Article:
And as you can see from the plots of the actuals and the model results a quadratic or 3rd power relationship doesn’t change this (very little in this world follows higher than 3rd order polynomials) therefore there must be something else which accounts for the variation.

    Once you account for that something else the beta for firearms may indeed by positive but that due to the effeects of the other variables the whole relationship is negative. Or it could be even more greatly negative and some other factor is causing it to be higher than it otherwise would be.

    So what you’ve actually proven is that it’s just not that simple.

  • Coincidentally, I am quite satisfied with that outcome as well. But, then again, I am not one of those folks throwing out “if A then B” arguments, in either direction, for a system as complicated as American (or any country’s) society ;).

    But, then, that is the reason I always hated my statistics classes – if I wanted to, was a little more dishonest, and a little more creative, I could probably tweak those numbers into falling out along a normal distribution, and if I was good enough at doing that, I could run with it and few would be the wiser.

    But, regardless, it is quite true that the system is not that simple… which still prove the null hypothesis :).

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  • Yu-Ain Gonnano

    But, then, that is the reason I always hated my statistics classes…

    Ok, now I gotta yank your chain.

    Repeat after me: Stats don’t murder numbers, People do. :-)

    which still prove the null hypothesis

    Actually it does not prove it, it fails to reject it. It’s a technical difference, but it is one that’s important. It may be the case that more guns = more deaths, all else being constant. The problem is that all else is demonstratably *not* constant.

    For example, take the model Z = 2X + Y. Here we have defined both X and Y to be positivly related to Z. That is More X = More Z and More Y = More Z. But that is only true if you hold the other variable constant. If you allow *both* to move, all bets are off. If you increase Y by 1 and decrease X by 1 *at the same time* Z will actually decrease. Thus, by leaving out the X variable what you observe is an increase in Y and a decrease in Z. If we take this to “prove” that More Y = More Z is false, we have made an error. The statement can not be false because we defined it to be true. What is false is the structure of a model that Z is a function solely of Y.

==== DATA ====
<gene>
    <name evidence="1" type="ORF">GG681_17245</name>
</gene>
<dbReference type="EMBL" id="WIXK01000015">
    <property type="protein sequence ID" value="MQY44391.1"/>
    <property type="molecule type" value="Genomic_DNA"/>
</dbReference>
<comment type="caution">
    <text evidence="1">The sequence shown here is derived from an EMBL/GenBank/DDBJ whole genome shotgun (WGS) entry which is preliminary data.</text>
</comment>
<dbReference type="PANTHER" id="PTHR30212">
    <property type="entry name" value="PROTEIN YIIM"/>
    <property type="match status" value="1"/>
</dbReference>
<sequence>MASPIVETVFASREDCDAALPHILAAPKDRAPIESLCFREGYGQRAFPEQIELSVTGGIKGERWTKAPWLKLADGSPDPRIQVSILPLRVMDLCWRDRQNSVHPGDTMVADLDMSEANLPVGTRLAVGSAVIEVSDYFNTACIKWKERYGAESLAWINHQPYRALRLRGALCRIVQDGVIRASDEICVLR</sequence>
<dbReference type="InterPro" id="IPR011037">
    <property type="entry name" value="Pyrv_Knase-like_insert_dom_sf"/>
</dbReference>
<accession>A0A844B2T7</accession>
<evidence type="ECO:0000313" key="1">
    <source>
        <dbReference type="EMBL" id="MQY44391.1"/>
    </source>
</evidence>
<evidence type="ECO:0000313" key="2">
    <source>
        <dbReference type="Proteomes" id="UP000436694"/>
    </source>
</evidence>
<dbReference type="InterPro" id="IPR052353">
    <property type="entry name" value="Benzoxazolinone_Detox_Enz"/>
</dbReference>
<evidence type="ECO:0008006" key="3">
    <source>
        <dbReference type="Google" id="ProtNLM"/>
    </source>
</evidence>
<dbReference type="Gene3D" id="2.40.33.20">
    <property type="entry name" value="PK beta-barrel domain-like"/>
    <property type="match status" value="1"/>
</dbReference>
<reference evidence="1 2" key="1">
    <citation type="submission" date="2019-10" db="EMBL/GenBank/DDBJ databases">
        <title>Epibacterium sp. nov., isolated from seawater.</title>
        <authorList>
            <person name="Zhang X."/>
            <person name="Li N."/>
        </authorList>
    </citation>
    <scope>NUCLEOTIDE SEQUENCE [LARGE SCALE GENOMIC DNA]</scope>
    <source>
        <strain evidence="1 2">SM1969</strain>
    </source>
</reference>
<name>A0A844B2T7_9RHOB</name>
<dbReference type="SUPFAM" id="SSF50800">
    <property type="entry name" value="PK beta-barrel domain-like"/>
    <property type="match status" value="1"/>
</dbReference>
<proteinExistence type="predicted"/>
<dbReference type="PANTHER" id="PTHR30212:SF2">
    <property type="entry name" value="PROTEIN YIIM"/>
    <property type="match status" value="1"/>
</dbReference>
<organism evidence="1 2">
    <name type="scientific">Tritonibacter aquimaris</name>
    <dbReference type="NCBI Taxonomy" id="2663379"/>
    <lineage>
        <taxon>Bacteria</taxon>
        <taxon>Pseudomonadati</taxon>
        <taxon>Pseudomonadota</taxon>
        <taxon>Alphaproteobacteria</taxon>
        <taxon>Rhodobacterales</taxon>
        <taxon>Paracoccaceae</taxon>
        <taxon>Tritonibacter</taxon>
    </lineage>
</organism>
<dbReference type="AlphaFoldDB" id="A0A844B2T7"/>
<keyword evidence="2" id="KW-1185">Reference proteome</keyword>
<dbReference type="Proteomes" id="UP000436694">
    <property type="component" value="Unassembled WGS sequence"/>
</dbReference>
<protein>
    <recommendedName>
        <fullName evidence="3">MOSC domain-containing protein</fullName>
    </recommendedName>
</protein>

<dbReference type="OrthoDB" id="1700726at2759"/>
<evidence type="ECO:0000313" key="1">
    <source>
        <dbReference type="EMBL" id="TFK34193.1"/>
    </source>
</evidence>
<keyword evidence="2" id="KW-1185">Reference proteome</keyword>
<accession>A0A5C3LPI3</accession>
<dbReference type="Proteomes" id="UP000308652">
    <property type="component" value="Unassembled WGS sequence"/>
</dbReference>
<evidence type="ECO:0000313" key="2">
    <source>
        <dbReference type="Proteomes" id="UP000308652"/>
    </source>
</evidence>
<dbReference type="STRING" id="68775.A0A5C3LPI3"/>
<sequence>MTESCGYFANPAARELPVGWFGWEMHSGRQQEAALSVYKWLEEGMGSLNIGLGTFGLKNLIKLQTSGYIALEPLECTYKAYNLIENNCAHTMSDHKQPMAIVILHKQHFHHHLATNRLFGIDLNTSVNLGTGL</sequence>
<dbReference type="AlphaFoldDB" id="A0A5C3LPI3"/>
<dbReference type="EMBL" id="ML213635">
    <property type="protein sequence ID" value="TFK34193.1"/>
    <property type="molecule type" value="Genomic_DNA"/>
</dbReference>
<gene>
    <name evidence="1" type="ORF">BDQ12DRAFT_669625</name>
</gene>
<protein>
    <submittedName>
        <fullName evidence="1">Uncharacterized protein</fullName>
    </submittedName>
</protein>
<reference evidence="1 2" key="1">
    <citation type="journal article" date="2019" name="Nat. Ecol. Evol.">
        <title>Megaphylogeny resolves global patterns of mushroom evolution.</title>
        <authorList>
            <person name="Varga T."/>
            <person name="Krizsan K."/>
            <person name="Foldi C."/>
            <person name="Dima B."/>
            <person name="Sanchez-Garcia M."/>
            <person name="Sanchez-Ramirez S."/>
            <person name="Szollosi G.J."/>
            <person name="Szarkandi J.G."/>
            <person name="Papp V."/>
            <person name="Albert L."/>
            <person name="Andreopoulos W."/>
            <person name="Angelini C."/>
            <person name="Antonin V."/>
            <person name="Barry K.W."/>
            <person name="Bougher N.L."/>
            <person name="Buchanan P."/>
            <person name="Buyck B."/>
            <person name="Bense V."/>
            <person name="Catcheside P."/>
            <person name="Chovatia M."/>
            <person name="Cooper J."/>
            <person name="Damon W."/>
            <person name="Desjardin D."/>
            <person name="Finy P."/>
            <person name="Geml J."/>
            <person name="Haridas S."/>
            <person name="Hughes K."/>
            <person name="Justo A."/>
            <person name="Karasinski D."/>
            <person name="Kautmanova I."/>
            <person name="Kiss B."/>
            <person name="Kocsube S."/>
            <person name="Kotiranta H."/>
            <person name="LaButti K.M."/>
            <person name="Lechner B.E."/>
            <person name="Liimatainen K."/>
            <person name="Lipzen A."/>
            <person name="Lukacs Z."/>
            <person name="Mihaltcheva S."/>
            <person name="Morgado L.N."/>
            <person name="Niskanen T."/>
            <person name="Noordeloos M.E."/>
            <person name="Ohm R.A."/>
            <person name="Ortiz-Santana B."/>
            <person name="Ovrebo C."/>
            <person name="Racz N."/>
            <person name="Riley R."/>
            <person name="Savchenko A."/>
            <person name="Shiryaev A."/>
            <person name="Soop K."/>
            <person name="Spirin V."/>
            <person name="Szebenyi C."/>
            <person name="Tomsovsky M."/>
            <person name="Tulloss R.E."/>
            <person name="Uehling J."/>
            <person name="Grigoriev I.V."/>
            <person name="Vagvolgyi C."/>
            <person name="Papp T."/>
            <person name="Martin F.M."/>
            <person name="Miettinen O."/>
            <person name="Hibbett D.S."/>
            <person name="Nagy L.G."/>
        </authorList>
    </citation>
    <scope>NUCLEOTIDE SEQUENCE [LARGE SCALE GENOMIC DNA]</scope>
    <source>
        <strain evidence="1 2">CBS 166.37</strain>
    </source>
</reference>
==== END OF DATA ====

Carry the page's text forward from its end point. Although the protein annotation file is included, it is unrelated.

Which, as you said, suits the purpose as our side isn’t arguing the relationship period. More cars do equal more deaths, but you don’t hear us supporting car bans because of it.

  • Dixie

    But, then, that is the reason I always hated my statistics classes…

    I loved my stats classes. It’s just that my professor was utterly forgettable in his teaching style.

    it fails to reject it

    Which I why I forgot this term. (chuckle)

  • Originally Posted By Yu-Ain Gonnano
    Repeat after me: Stats don’t murder numbers, People do. :-)

    Yes, but my stats class taught me all the different ways that people can murder numbers, and that is why I hated them – ignorance is bliss, and all that.

    Originally Posted By Yu-Ain Gonnano
    Actually it does not prove it, it fails to reject it. It’s a technical difference, but it is one that’s important. It may be the case that more guns = more deaths, all else being constant. The problem is that all else is demonstratably *not* constant.

    *sigh* And that is the other reason I hate statistics – there are four right answers to every question, and some of them are more-right than others. You are, of course, quite correct, and it does still work out for us.

    Messily, but it works.

  • [...] Better late then never to the party I guess! Or is it fashionably late?? Anyhow more solid data on more guns DO NOT equal more deaths! [...]

  • Yu-Ain Gonnano

    You sound like my dad. He wants things to either be right or be wrong. It just bugs him that the best statistics can say is “Yeah, we’ll be wrong occasionally, but we’ll be right often enough that we’re OK with it.”

    It annoys him to no end. :-)

    It’s also why I reject arguments of the type “Does having a gun actually make you safer or more risky”. It’s not a questions of statistics, 1 in a million odds don’t mean a thing if that one is you.

  • Hm. Methinks your father and I would get along just fine ;). Still, numbers are occasionally fun to fool around with, and sometimes yield useful results like these. It surely would be nice if people stopped fielding the same, tired, over-simplified bulldren, though…

  • Dixie

    It’s not a questions of statistics, 1 in a million odds don’t mean a thing if that one is you.

    My doctor put it in a different way: “Statistically, this medicine has a very low percentage of major side effects. However, when we reduce the sample size to one, those numbers are useless.”